The EV-charging company C
delivered second-quarter earnings that were a little worse than expected but the stock rose because sales and management’s forecasts matter more.
For its fiscal second quarter, ChargePoint (ticker: CHPT) reported a loss of 28 cents a share from sales of $108 million, while Wall Street was looking for a per share loss of about 25 cents from $103 million in sales. ChargePoint is still a young company, so investors are likely to focus on the strength of sales.
Looking ahead, ChargePoint maintained its forecast that full-year sales will range from $450 million to $550 million. The company expects to generate sales of about $130 million in the third quarter—the same amount analysts are projecting.
Overall, it seems like a fine earnings report. Investors appear to be pleased. The stock was up 6% in afterhours trading, just after the results were released.
(This is a developing story. Check back soon for more detail and analysis. A look at what analysts and investors expected before the numbers landed is included below.
Shares of ChargePoint (ticker: CHPT) are up about 15% in the month since Senate Majority Leader Chuck Schumer and West Virginia Sen. Joe Manchin, both Democrats, announced a surprise deal—the Inflation Reduction Act—that advanced part of President Joe Biden’s climate change agenda, including tax credits to buy EVs. In those four weeks, the
is up about 2%.
More EVs means more demand for EV charging.
The new law isn’t the only bit of good news for ChargePoint. California has moved to ban the sale of gasoline-powered cars by 2035. That is faster than goals set by the federal government and auto makers. Both want about half the cars sold to be all-electric by 2030. California’s 2030 goal amounts to about 68%.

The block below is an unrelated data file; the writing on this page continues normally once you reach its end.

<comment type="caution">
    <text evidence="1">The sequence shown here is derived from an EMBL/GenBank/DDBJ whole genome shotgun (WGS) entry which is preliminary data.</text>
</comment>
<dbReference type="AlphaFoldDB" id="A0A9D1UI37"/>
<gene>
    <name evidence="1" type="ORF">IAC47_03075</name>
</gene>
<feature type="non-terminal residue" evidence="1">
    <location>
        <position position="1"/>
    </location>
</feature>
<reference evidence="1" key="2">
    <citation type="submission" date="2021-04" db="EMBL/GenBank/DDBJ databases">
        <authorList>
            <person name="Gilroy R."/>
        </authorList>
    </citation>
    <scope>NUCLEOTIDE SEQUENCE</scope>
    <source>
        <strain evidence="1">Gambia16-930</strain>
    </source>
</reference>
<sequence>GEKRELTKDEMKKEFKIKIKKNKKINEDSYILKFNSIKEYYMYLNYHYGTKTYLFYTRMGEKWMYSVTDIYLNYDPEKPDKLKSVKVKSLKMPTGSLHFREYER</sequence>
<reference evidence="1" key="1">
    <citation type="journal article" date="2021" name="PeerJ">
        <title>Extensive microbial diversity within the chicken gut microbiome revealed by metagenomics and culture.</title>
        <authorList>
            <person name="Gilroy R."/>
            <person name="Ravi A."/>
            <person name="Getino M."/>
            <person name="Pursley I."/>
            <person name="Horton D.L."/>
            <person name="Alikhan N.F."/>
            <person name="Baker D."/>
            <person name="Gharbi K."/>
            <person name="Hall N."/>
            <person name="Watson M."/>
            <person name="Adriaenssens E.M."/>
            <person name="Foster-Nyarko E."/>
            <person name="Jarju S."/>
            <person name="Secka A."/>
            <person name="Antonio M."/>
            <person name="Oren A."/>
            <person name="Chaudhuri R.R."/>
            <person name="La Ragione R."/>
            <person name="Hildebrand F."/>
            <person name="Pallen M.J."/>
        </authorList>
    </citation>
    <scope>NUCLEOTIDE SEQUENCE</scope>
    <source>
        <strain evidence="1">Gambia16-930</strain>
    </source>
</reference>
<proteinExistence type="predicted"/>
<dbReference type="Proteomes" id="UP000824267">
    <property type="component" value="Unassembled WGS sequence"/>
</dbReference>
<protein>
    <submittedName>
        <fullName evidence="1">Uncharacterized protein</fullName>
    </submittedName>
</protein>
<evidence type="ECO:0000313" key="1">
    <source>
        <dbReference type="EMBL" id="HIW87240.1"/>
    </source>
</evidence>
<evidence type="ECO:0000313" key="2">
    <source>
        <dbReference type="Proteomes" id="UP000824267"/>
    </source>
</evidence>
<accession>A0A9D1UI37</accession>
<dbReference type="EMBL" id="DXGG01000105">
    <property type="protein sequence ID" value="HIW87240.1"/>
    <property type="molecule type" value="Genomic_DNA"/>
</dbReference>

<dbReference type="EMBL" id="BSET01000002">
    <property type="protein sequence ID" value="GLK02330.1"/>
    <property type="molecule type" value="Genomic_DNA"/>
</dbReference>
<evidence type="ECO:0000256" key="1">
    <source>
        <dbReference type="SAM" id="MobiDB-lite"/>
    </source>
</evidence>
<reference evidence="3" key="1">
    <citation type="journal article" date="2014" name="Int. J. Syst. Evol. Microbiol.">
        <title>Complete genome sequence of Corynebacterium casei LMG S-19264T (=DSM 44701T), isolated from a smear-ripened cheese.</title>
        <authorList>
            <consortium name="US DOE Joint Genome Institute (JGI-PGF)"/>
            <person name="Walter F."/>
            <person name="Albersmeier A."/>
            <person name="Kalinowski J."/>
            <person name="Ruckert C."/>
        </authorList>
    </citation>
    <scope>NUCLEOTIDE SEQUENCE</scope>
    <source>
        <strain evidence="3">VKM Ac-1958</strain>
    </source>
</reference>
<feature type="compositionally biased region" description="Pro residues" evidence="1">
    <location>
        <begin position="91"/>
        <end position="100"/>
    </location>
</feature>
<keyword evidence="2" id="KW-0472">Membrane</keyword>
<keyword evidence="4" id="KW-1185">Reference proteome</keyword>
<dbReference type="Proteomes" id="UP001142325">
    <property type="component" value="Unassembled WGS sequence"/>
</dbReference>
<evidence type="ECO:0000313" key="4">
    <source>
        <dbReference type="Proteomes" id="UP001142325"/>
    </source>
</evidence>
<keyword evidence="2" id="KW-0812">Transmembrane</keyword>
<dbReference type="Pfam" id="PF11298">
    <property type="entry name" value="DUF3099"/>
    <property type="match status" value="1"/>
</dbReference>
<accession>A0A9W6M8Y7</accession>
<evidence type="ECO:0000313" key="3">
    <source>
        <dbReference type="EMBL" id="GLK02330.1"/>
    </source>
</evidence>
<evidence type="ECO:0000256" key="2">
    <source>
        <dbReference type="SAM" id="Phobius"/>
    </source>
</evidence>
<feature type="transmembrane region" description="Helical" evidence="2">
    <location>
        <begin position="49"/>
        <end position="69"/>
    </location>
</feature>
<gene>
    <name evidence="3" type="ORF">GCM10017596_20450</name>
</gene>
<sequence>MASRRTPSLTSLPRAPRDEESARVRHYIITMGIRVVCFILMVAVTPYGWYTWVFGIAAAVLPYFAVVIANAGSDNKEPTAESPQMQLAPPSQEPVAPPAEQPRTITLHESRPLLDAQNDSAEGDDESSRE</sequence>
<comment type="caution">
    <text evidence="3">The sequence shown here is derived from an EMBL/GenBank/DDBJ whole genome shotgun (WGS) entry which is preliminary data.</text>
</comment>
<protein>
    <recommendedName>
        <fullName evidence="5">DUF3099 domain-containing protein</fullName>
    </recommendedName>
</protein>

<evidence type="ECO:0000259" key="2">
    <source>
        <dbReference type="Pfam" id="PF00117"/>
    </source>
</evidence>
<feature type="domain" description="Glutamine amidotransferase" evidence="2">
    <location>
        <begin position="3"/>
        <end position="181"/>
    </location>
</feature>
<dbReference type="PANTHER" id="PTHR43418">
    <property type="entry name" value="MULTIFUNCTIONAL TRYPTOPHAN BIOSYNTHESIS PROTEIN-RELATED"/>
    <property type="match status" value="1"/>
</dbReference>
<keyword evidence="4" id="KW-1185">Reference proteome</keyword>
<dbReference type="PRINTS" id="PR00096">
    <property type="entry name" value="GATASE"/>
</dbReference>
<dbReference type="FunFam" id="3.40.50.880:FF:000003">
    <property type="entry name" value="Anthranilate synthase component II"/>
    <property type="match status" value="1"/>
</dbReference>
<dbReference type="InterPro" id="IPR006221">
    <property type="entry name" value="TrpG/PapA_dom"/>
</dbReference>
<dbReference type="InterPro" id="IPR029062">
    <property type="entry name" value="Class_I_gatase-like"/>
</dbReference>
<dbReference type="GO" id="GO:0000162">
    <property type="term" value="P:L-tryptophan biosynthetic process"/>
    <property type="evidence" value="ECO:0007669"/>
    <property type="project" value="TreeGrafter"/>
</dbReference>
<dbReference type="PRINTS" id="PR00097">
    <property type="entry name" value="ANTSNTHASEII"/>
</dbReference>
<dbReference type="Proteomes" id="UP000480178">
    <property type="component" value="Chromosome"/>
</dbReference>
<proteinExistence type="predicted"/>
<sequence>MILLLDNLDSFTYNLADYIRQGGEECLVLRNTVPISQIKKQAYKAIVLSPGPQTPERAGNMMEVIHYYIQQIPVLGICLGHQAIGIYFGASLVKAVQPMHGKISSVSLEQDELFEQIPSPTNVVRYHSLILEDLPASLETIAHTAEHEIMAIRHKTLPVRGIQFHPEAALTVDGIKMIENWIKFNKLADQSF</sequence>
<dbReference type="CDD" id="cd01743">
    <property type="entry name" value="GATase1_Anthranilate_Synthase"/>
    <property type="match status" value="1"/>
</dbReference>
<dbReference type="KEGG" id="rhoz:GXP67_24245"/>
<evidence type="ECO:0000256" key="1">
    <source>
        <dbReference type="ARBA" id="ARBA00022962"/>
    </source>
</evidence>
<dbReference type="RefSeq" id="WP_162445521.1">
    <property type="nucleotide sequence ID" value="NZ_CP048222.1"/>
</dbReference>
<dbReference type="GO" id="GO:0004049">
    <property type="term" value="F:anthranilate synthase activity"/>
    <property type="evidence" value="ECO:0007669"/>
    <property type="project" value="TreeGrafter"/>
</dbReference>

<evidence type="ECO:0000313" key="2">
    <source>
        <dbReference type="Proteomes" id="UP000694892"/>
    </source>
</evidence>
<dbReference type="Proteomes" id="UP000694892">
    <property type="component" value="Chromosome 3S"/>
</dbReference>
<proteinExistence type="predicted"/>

All that good news means that investors will expect a positive update from ChargePoint, when it reports fiscal 2023 second-quarter numbers later Tuesday. The company is in fiscal 2023 because its year ends in January.
Wall Street expects a 25-cent loss per share and $103 million in sales. A year ago, the company lost 13 cents a share and had $49 million in sales.
Sales, at this point in ChargePoint’s history, are more important than earnings. The company has managed to beat sales each quarter since it went public in 2021 through a merger with a special purpose acquisition company, or SPAC.
ChargePoint has grown sales faster than it expected to when it company proposed its SPAC merger. In late 2020, when ChargePoint announced its deal with a SPAC, the company expected to generate about $350 million in sales in calendar year 2022. The company expects to generate calendar year 2022 revenue closer to $450 million.
Higher sales revenue, though, hasn’t helped the stock. Shares are still down about 30% over the past year, while the S&P 500 and
are down about 12% and 22%, respectively.
Rising interest rates have sapped some investor enthusiasm for high-growth companies that don’t generate profits yet.
Options markets imply that ChargePoint stock will move about 7%, up or down, after earnings—a little higher than volatility seen after the past two quarterly reports.
ChargePoint management hosts a conference call at 4:30 p.m. Eastern time to discuss results.
Write to Al Root at email@example.com